If SMSD bond issue passes, Briarwood reconstruction process could relocate students for 2015-16 school year

Dr. Kenny Southwick and Deb Zila spoke to parents at Briarwood Monday night.
Dr. Kenny Southwick and Deb Zila spoke to parents at Briarwood Monday night.

If Shawnee Mission voters approve the $223 million bond issue the district is seeking through the mail-in election currently under way, district administrators won’t waste any time kicking off the projects the bond money would fund — which means Briarwood Elementary families may be taking their children to the Broadmoor Technical Center, 6701 West 83rd Street, for school when the new school year starts this August.

As part of the district’s road show answering questions about both the Local Option Budget and bond issue ballot questions before voters, Deputy Superintendent Kenny Southwick and Board of Education President Deb Zila spoke to SM East area parents in the Briarwood Elementary gym, where many of the Briarwood parents on hand had questions about how the proposed reconstruction of the building would impact their children in the coming year.

Southwick said Superintendent Jim Hinson’s preference would be to initiate construction as soon as possible, which would mean Briarwood students would need to be relocated for the coming school year.

“Briarwood is the first one out of the chute,” Southwick said of the reconstruction project.

Broadmoor is the most likely temporary home for Briarwood’s population and could be configured to accommodate the school’s current enrollment of 585 students, Southwick said. Currently, Broadmoor hosts the Shawnee Mission Bistro program as well as some special education programs and Johnson County Community College classes.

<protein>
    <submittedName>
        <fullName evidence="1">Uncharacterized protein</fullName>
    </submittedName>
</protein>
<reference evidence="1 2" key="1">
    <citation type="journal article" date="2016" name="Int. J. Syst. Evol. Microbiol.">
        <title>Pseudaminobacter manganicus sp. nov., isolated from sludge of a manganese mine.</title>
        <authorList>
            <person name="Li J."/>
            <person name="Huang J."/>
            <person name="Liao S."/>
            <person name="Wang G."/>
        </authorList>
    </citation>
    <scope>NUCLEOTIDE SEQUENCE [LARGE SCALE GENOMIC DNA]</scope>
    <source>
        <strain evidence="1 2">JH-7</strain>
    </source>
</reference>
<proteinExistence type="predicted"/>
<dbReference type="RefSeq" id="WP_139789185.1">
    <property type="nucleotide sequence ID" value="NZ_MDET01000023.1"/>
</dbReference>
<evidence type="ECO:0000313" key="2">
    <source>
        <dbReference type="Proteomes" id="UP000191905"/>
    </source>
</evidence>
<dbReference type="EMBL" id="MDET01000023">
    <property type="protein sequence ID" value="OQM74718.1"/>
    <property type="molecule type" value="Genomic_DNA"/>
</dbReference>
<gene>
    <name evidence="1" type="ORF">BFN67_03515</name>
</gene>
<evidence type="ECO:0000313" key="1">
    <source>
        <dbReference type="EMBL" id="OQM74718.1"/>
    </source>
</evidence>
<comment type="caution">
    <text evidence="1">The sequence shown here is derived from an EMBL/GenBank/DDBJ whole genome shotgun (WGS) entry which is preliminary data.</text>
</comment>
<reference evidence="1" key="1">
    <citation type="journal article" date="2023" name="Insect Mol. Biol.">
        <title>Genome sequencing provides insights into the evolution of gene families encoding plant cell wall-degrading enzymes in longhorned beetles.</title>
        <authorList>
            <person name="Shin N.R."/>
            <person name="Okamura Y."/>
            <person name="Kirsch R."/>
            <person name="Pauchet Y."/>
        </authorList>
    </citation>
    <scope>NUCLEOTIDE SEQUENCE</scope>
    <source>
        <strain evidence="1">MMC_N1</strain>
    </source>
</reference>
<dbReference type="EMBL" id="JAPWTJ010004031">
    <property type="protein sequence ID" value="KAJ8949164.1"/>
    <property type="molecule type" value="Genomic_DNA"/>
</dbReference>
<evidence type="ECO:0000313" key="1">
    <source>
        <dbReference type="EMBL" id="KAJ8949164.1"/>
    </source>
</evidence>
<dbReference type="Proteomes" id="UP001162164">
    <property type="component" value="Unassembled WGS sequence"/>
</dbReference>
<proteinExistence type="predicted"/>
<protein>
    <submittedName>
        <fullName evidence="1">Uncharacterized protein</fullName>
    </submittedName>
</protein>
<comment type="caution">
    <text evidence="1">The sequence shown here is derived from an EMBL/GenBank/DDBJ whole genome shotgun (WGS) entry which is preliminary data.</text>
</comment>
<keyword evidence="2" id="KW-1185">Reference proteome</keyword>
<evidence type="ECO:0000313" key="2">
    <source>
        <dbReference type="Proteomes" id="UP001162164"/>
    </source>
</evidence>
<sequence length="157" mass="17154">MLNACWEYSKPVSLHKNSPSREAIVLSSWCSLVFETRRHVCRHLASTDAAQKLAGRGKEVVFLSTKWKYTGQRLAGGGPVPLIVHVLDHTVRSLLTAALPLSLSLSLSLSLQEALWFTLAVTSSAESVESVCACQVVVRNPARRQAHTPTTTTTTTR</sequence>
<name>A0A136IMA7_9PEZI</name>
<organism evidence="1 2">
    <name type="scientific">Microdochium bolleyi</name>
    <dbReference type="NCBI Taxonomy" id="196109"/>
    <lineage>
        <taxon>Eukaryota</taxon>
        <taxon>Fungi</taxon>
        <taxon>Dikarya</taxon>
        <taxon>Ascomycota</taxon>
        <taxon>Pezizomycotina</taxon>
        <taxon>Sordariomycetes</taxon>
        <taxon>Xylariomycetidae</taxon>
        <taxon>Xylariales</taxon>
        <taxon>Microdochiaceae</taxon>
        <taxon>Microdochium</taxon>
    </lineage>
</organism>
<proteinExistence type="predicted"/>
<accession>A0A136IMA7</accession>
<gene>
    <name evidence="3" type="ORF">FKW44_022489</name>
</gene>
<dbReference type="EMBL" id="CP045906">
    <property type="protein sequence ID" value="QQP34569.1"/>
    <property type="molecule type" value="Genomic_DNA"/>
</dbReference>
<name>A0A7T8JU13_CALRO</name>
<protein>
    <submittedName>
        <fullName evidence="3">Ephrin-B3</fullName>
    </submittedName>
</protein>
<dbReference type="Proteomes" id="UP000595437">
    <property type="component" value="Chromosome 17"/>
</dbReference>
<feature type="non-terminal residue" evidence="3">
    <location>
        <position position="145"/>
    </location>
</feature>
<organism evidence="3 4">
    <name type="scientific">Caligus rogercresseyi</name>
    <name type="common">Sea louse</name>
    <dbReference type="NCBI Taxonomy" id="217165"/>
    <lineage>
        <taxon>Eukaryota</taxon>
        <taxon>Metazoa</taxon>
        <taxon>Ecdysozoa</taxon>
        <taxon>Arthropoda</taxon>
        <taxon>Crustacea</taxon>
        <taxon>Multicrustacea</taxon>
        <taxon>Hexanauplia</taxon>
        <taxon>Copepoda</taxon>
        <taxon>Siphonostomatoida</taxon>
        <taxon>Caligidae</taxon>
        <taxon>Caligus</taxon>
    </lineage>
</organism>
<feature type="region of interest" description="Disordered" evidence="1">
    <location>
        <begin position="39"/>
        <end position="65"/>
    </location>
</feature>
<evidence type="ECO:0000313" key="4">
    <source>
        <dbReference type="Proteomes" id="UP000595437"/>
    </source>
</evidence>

However, if the design and planning process for the Briarwood rebuild hasn’t proceeded far enough by the end of the current school year, the district may push the start-of-construction date back so that Briarwood students would be displaced the 2016-2017 school year instead.

One way or another, Briarwood parents will know where classes will be held next year before the current school year is out.

“You will know when they leave in May where they’re going next year,” Southwick said.

Southwick noted that there was no chance the district would move Briarwood students out of the building to Broadmoor in the middle of the coming school year. One way or another, the move would take place over the summer so students and families can adjust to the new space at the beginning of a fresh school year.

“We know we are going to be disrupting your lives, and we want to make that disruption as minimal as possible,” Southwick said. “We don’t want to be moving families from a building where they are comfortable to a new place where they aren’t comfortable in the middle of the year.”

While the goal would be to have the Briarwood students attend Broadmoor for just a single year, it is possible that they may be there for three semesters and would return to the Briarwood property after a Christmas break.

District architects will be looking to create a building that will comfortably accommodate 400-500 students — what Southwick described as the “sweet spot” for elementary school sizes. But the new building would have enough extra space in it to handle the school’s currently large population. Ultimately, however, the district will be looking to get Briarwood’s population down — a significant challenge given the regreening the area is seeing. Depending on how the demographic projections shake out, that could mean a boundary change for the school in the coming years.

Southwick said the new Briarwood building would be a largely new design. Parents will have the opportunity to provide input, but won’t be “at the drafting table with the architect.”

Briarwood’s recently reconstructed gymnasium would be the only portion of the building not torn down, with the new school constructed to attach to the gym facility.